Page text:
The bottom line is that customers participate in different ways in your website, whether you plan it or not. What this means is that each page exists in the context of what the visitors saw in the previous page. When conducting an A/B test, consider all the various scenarios. Often times, a single change to an element affects the test page results. A page with a call-to-action form with high abandonment may not actually have a problem. Consider the page visitors viewed prior to the test page as that could be at fault and might need modification.
Small Changes Make Big Differences
Never assume that a subtle change will bring subtle results. The day of the week, a font, or a color palette shift can all dramatically affect you’re A/B test results. So, don’t take any of them lightly.
Testing Two Very Different Creatives
Testing two significantly different offers or two significantly different creative efforts is a big mistake and cannot be called an A/B test, because there’s no way of determining which effort was optimized to perform better on which audience segment.
The Tests that Matter
“Buy Now” vs. “Free Trial”
You already know free trials convert better than a single option forcing people to buy now. But do you know by how much? Think double digit percentages.
Credit Card vs. No Credit Card
All free trials are not equal. Some require a credit card upfront to start the free trial while others do not. By dropping the credit card requirement upfront you will find that you are able to increase your front-end signups by over 50%. Now that’s a lot!
“Red” vs. “Green”
Button color matters, in fact, the debate of which button looks best has been around forever in the world of online conversion. Fortunately for you, button color tests are easy to run in A/B testing.
While green connotes ideas, such as, nature and location, it is widely used in traffic lights, where it suggests the idea of “Go” or “Moving forward.” Another thing is that the green colored button fits better into a web pages design. Apart from that, the color green is also widely used at the moment, being the chosen hue of many web 2.0 websites.
On the other hand, the color red is mostly thought to communicate excitement or passion, it is also used to portray warning in some situations, which is the reason why it’s commonly used as the color for “Stopping” in traffic lights. Since red is known to be eye-catching and to put across the idea of danger, red in general is not used as a button color as often as green. The bottom line is that the red button outperformed the green button by nearly 20% in most of the A/B tests.
“Add to Cart” or “Buy Now”
We all know that the location of an offline business is everything, the same holds true for online businesses, when it comes to their ‘call-to-action’ buttons. It really doesn’t matter what the call to action button looks like, but rather where you place, it. For instance, call-to-action button when placed above the video or on top of a webpage received more clicks than those which were placed below videos or at the bottom of the page.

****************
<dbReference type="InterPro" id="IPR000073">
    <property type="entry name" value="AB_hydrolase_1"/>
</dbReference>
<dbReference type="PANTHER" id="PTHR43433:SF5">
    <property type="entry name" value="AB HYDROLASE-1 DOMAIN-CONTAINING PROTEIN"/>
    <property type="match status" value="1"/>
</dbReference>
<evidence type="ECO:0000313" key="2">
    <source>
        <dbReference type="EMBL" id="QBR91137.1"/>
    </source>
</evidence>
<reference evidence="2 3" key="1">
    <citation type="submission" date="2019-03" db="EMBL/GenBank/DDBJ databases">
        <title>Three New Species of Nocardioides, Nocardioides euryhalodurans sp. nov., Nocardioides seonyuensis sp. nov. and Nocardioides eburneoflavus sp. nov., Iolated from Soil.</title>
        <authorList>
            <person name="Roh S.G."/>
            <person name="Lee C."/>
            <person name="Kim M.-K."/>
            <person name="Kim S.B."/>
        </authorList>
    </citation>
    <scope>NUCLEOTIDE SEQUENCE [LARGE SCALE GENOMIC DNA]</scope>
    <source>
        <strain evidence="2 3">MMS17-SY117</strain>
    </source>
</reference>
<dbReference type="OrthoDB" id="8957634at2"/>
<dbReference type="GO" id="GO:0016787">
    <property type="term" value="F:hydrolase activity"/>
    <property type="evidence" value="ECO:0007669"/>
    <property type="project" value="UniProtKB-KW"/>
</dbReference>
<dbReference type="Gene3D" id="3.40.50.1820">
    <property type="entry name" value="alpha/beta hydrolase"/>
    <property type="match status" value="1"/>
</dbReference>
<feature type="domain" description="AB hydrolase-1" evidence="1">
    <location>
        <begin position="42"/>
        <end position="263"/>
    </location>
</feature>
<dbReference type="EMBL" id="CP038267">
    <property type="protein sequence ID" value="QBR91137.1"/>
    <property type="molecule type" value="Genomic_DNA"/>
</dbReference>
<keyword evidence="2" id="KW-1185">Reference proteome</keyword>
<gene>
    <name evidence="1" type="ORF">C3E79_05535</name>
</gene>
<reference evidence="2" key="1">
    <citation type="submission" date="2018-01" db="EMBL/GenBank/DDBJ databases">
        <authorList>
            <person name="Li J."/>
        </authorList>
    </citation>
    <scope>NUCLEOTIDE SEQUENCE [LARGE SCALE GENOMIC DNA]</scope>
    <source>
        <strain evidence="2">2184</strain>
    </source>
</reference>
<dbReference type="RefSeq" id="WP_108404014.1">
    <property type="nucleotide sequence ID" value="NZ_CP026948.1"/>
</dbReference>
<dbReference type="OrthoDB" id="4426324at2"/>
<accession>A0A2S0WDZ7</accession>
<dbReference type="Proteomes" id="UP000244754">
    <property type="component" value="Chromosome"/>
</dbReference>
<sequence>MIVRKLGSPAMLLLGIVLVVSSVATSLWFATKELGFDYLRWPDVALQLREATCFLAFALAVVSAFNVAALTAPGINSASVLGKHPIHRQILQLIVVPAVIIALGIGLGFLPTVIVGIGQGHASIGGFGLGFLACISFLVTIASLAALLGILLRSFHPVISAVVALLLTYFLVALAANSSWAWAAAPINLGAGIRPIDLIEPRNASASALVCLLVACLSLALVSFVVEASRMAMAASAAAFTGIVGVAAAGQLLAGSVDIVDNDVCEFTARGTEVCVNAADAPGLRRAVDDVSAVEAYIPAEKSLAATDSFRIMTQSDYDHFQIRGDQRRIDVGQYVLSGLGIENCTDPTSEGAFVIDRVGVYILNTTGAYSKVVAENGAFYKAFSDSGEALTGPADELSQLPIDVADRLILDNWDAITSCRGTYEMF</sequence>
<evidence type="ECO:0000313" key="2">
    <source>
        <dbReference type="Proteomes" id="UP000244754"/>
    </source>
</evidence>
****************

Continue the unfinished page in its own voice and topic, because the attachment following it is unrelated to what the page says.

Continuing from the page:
So, Which A/B Testing Tool should You Use?
If A/B testing has piqued your interest, you should speak with FX Digital, we utilize some of the best and most advanced tools on the market, and we are experts at interpreting the results and implementing changes to help increase your websites conversion rates, we can even offer you a free trial of our Heatmap software if you catch our attention.
FX Digital AB Split Testing
FX Digitals AB Split Testing is an A/B testing online tool which offers a simple visual editor that makes each element on every page editable. This A/B testing tool can be directly integrated in to the Website site, allowing the website administrator / user to quickly and easily create various different versions of the buttons, content blocks, forms and headlines of a single web page.
Advanced Heat Maps
Advanced Heat Maps gives an online visual representation of your websites visitors’ actions, you can see:
- Mouse Clicks on your page.
- Eye Tracking information
- See how far down a page people scroll
- Live In-depth Statistics
- Video Session recording
This is an extremely powerful tool, that is easy to use and understand and which can help improve your websites return on investment or conversion rates.
When you really come to think of it, Heat Maps are a great complement to your monthly analytics. A/B testing is really a no-brainer, you make two versions of a single webpage, and then you split traffic between those versions and choose the one which produces the maximum conversions. That’s it!
Do You Currently Advertise Online?
Many, many business owners utilize some form of online advertising, this generally means that you are using Google Adwords to drive people to your website. If you are doing this and not using A/B Split Testing and Heatmaps to increase conversion rates, you are literally throwing money away, now imagine increasing your conversion rate by 1, 2, 5 or more percent, what difference would this make? This is what Heatmaps and A/B Split Testing bring to the table, can you afford not to use them.
If you would like to speak to me about how we can help improve your websites conversion rates, please contact me and I’ll get you to answer a few questions and we can go from there.